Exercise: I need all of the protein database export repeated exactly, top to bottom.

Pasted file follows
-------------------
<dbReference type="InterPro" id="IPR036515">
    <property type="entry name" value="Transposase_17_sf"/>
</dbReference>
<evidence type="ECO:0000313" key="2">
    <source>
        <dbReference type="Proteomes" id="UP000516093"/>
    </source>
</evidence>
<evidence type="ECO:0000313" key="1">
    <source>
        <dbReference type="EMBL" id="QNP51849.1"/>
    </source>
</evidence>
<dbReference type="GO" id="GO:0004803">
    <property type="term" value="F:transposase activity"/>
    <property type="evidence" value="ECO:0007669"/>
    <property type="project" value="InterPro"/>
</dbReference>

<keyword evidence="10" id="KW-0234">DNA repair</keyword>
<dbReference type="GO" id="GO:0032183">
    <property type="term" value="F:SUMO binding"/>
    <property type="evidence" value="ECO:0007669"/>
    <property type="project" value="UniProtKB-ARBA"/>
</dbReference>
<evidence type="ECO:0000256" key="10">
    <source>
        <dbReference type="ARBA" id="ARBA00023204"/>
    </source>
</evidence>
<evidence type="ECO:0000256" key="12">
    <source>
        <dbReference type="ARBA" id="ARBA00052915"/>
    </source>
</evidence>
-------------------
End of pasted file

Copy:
<dbReference type="InterPro" id="IPR036515">
    <property type="entry name" value="Transposase_17_sf"/>
</dbReference>
<evidence type="ECO:0000313" key="2">
    <source>
        <dbReference type="Proteomes" id="UP000516093"/>
    </source>
</evidence>
<evidence type="ECO:0000313" key="1">
    <source>
        <dbReference type="EMBL" id="QNP51849.1"/>
    </source>
</evidence>
<dbReference type="GO" id="GO:0004803">
    <property type="term" value="F:transposase activity"/>
    <property type="evidence" value="ECO:0007669"/>
    <property type="project" value="InterPro"/>
</dbReference>

<keyword evidence="10" id="KW-0234">DNA repair</keyword>
<dbReference type="GO" id="GO:0032183">
    <property type="term" value="F:SUMO binding"/>
    <property type="evidence" value="ECO:0007669"/>
    <property type="project" value="UniProtKB-ARBA"/>
</dbReference>
<evidence type="ECO:0000256" key="10">
    <source>
        <dbReference type="ARBA" id="ARBA00023204"/>
    </source>
</evidence>
<evidence type="ECO:0000256" key="12">
    <source>
        <dbReference type="ARBA" id="ARBA00052915"/>
    </source>
</evidence>